On to drawing comics. “The power of the frame is important,” Annie shared showing them the various layouts that can be used. “Zoom in and zoom out. Use the frame to control your setting.” She encouraged them to make it rough and quick and don’t get bogged down in perfection. Molly shared that her students really struggle with the idea of rough drafts. “The best gift you can give yourself is the ability to do roughs,” Annie shared.  “The advantage of roughs is you have to do it over again, you make discoveries and the quality of the work gets better.” Molly loved that her kids were hearing this from someone else.

At the end of the day the kids eagerly shared their “roughs” and pointed out what they liked about each other’s work. They were thoughtful and kind, even after working all day long.

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Whiting Village School welcomes Anne Sibley O’Brien

Whiting Village School was cozy and warm on the day of our visit with Anne Sibley O’Brien. We began with an all-school presentation and Annie greeted them in Korean asking, “Are you in peace?” Soon after, she was bombarded with questions about South Korea where she spent her childhood. “What is your favorite Korean food?” and “What is your favorite animal?” “What was it like to grow up there?” another asked “Did you like growing up there?” Her favorite animal is a cat, she loved growing up there and I can’t spell her favorite Korean food. As for what it was like to live there, Annie said it was great to grow up in South Korea and she likes to tell students what she has learned about people from her life experiences;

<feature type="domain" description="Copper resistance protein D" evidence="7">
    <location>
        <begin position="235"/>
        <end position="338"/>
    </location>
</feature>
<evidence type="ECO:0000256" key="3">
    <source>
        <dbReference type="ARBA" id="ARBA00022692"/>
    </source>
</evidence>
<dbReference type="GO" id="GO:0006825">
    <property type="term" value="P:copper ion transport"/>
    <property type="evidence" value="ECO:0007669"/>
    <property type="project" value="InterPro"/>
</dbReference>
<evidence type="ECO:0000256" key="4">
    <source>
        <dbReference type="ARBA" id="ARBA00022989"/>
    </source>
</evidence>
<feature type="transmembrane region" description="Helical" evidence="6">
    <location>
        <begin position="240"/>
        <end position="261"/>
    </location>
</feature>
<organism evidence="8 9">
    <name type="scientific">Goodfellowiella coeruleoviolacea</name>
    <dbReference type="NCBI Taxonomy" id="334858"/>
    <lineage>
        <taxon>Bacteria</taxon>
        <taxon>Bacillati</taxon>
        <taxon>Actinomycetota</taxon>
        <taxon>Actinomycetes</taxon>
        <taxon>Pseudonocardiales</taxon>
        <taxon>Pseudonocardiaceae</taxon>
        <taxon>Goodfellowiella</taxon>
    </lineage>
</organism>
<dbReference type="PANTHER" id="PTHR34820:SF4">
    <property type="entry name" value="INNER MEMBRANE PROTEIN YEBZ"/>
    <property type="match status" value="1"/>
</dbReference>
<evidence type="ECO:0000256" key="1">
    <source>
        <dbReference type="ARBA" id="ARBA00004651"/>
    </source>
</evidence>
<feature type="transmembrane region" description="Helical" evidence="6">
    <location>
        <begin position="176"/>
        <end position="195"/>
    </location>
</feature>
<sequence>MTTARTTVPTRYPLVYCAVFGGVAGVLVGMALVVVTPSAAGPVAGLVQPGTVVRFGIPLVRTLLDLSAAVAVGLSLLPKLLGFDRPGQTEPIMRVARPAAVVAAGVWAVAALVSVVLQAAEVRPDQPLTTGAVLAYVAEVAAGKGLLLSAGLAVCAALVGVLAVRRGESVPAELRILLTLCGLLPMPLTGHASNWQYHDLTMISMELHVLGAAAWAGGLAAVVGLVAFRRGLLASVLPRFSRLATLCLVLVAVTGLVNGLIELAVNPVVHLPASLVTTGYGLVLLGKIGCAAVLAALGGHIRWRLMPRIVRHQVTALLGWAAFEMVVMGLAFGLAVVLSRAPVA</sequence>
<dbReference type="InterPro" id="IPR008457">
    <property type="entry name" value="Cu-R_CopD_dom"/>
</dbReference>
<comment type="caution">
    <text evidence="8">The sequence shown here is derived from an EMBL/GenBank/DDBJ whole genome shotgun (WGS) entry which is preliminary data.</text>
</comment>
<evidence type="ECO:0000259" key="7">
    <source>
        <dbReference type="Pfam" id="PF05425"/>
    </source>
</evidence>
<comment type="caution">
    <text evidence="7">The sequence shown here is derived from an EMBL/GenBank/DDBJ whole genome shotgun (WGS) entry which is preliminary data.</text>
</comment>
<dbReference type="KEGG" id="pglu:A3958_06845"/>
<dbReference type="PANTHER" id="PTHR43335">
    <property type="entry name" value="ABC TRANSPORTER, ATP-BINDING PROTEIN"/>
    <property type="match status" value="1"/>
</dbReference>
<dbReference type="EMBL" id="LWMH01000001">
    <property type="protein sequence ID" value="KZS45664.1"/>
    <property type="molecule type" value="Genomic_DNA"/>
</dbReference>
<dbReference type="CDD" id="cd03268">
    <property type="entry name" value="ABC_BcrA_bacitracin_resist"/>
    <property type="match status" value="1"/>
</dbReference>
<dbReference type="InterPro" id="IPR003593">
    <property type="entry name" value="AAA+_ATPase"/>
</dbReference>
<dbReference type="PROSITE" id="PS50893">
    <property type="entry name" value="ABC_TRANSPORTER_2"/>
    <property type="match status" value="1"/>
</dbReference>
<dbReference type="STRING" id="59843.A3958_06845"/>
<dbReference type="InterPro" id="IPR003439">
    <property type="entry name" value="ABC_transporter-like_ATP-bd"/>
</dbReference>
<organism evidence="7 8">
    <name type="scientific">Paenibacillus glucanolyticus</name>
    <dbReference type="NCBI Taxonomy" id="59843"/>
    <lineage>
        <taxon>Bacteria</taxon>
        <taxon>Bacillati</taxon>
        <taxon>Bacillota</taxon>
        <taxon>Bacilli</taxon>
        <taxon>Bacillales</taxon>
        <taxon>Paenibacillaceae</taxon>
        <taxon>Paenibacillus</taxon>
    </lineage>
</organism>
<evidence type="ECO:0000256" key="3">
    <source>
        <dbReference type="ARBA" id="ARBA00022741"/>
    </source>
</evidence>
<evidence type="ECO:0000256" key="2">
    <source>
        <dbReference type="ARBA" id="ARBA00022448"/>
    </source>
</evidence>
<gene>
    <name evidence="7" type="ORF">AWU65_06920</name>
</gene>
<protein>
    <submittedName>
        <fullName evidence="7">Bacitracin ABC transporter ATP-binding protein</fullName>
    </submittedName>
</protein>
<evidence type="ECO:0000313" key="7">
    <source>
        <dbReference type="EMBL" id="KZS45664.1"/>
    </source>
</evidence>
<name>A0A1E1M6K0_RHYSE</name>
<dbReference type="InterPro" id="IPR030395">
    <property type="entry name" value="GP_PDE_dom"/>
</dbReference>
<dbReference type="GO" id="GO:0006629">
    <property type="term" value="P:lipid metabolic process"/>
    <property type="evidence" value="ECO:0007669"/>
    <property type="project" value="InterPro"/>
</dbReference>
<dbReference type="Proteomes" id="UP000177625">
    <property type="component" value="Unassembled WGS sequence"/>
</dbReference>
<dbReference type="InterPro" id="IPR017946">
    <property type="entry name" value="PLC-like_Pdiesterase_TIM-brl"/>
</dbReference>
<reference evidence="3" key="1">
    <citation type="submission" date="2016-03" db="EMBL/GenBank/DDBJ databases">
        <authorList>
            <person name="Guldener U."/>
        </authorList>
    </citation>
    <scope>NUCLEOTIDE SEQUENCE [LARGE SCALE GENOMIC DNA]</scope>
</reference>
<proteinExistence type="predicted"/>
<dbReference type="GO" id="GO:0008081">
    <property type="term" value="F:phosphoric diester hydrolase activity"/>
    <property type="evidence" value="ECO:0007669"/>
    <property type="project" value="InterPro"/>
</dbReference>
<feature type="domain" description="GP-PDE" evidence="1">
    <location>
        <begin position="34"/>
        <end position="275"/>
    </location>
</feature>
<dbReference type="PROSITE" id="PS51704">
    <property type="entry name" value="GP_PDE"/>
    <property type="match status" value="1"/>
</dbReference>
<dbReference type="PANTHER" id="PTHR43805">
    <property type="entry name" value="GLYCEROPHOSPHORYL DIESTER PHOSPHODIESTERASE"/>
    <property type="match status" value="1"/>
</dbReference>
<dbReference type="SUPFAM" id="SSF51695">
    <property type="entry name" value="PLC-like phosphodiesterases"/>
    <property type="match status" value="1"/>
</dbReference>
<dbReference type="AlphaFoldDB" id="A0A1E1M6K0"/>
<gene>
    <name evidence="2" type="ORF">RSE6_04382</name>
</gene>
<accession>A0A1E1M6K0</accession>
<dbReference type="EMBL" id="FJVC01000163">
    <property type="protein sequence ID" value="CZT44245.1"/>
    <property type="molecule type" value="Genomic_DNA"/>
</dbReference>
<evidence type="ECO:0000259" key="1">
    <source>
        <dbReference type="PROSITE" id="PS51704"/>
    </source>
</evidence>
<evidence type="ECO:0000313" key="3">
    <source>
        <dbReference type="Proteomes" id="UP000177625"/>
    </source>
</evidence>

1. We are all one human family; we have a lot in common.
  2. Peoples’ differences are all fascinating, glorious and beautiful!

“A lot of your views come from how your family presents it,” she shared.

Joining grades 1-4 in their tin ceilinged room, we saw that they had done a lot of work ahead of Annie’s visit. All of them had asked their parents and other relatives about where their ancestors came from. A nice poster depicted the variety of countries that their families immigrated from. After reading “I’m New Here,” the kids pondered what it would be like to be new in a school. They had a new friend from a different state this year so were able to compare his experience to the children in the book. Annie talked to them about the differences between being an immigrant and a refugee and then read her new book “Someone New.” One child related her experience of being new. “My mom is in the military,” said a young girl, “and we have to move every four years.” These kids were relating the characters to their own lives. They loved comparing the similar books and talked about what was different about them. After reading, Annie signed a copy of “I’m New Here” for each of them, with a bonus signature in Korean. One girl said, “I love getting these books, I keep all my Island Readers & Writers books together on a special shelf!” We left them making their own welcome posters in a variety of languages including, Passamaquoddy, French, Spanish, Korean, and more.